The internationalization of guidance differs from cross-cultural and multicultural approaches to guidance. A cross-cultural approach examines how cultural differences in developmental, social, and educational experiences affect both individual vocational behavior and career guidance practices. A multicultural approach seeks to transform guidance so that it critiques and addresses holistically current shortcomings, failings, and discriminatory practices in career services while advancing social justice and equity. We view cross-cultural guidance as comparing features between countries and multicultural guidance as comparing features within countries among diverse groups. In comparison, internationalization of guidance deals with the process of "globalocalization," which means importing general knowledge about work, workers, and careers and then adapting it to the local language, customs, and caring practices of each country (Savickas, 2003).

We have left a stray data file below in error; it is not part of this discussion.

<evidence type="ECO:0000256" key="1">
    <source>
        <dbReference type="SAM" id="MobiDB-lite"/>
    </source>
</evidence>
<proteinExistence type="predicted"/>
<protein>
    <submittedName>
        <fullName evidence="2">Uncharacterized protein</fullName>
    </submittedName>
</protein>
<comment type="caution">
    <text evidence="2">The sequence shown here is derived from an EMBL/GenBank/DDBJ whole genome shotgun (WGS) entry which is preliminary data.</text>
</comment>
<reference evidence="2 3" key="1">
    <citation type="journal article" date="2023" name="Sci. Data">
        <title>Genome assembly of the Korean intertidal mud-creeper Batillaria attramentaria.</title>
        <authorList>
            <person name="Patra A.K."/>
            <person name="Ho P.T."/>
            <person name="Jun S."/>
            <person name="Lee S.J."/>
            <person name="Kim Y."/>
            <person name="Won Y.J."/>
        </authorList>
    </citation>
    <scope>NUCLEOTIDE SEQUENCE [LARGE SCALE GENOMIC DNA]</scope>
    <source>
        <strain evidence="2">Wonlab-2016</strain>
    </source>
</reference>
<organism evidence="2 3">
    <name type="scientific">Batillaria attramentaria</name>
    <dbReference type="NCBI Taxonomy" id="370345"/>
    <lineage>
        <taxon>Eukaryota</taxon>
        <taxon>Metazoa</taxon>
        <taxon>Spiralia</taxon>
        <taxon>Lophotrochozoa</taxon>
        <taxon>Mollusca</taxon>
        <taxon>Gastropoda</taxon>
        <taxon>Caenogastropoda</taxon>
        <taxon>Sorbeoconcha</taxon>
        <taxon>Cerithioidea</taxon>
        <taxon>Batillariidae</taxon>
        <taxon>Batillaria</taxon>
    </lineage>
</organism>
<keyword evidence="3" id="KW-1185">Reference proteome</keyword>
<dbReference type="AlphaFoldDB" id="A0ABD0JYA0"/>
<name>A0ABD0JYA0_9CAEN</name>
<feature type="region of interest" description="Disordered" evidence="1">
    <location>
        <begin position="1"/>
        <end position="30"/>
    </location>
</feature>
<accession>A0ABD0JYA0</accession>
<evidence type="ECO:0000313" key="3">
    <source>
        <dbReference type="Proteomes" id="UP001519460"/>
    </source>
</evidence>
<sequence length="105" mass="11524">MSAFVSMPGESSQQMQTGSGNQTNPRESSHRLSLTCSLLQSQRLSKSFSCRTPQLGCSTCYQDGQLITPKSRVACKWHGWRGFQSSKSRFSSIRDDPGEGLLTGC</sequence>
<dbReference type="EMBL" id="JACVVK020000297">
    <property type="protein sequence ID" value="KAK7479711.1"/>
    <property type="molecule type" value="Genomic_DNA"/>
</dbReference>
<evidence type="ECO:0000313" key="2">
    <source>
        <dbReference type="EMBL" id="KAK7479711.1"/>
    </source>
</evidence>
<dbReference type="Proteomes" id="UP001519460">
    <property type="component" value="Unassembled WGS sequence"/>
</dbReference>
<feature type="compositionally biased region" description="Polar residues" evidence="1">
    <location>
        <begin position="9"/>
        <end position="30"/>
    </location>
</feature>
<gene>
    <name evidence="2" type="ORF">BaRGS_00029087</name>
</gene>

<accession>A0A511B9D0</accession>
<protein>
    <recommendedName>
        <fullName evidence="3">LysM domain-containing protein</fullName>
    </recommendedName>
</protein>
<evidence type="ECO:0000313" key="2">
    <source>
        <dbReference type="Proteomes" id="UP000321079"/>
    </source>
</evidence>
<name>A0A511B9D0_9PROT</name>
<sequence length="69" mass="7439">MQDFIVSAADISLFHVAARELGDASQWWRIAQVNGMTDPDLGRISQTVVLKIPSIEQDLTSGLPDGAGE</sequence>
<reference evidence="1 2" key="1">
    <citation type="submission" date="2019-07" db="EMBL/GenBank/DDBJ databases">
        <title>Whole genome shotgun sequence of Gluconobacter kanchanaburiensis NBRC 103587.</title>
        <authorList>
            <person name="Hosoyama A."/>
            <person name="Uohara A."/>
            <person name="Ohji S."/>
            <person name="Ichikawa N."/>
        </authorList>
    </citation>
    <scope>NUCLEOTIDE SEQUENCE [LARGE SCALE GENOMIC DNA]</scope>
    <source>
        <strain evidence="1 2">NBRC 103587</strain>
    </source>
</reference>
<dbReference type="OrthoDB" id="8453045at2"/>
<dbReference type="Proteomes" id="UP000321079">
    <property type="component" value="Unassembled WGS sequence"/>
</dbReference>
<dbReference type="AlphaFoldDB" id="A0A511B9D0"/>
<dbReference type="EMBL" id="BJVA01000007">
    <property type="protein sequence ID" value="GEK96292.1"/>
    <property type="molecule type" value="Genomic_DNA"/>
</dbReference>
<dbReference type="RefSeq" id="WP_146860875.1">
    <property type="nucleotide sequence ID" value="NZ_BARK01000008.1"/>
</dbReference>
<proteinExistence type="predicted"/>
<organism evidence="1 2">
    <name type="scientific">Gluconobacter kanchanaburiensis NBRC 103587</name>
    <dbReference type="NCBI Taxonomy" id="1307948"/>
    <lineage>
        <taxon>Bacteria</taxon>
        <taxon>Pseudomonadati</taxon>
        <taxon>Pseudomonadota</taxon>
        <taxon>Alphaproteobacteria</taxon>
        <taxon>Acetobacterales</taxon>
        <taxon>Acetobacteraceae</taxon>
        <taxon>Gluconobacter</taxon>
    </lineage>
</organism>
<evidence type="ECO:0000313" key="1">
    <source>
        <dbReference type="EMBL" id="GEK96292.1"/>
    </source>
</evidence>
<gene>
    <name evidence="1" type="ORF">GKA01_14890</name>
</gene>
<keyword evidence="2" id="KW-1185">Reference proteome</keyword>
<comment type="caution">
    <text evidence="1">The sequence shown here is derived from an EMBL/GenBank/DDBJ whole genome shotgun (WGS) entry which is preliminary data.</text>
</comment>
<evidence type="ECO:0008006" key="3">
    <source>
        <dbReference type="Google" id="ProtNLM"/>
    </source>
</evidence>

To promote the internationalization of guidance, the International Association for Educational and Vocational Guidance and the National Career Development Association cosponsored the 2004 symposium on International Perspectives on Career Development. …

The rest of this article is only available to active members of Questia

Already a member? Log in now.

Notes for this article

Add a new note
If you are trying to select text to create highlights or citations, remember that you must now click or tap on the first word, and then click or tap on the last word.
One moment ...
Default project is now your active project.
Project items

Items saved from this article

This article has been saved
Highlights (0)
Some of your highlights are legacy items.

Highlights saved before July 30, 2012 will not be displayed on their respective source pages.

You can easily re-create the highlights by opening the book page or article, selecting the text, and clicking “Highlight.”

Citations (0)
Some of your citations are legacy items.

Any citation created before July 30, 2012 will labeled as a “Cited page.” New citations will be saved as cited passages, pages or articles.

We also added the ability to view new citations from your projects or the book or article where you created them.

Notes (0)
Bookmarks (0)

You have no saved items from this article

Project items include:
  • Saved book/article
  • Highlights
  • Quotes/citations
  • Notes
  • Bookmarks
Notes
Cite this article

Cited article

Style
Citations are available only to our active members.
Buy instant access to cite pages or passages in MLA, APA and Chicago citation styles.

(Einhorn, 1992, p. 25)

(Einhorn 25)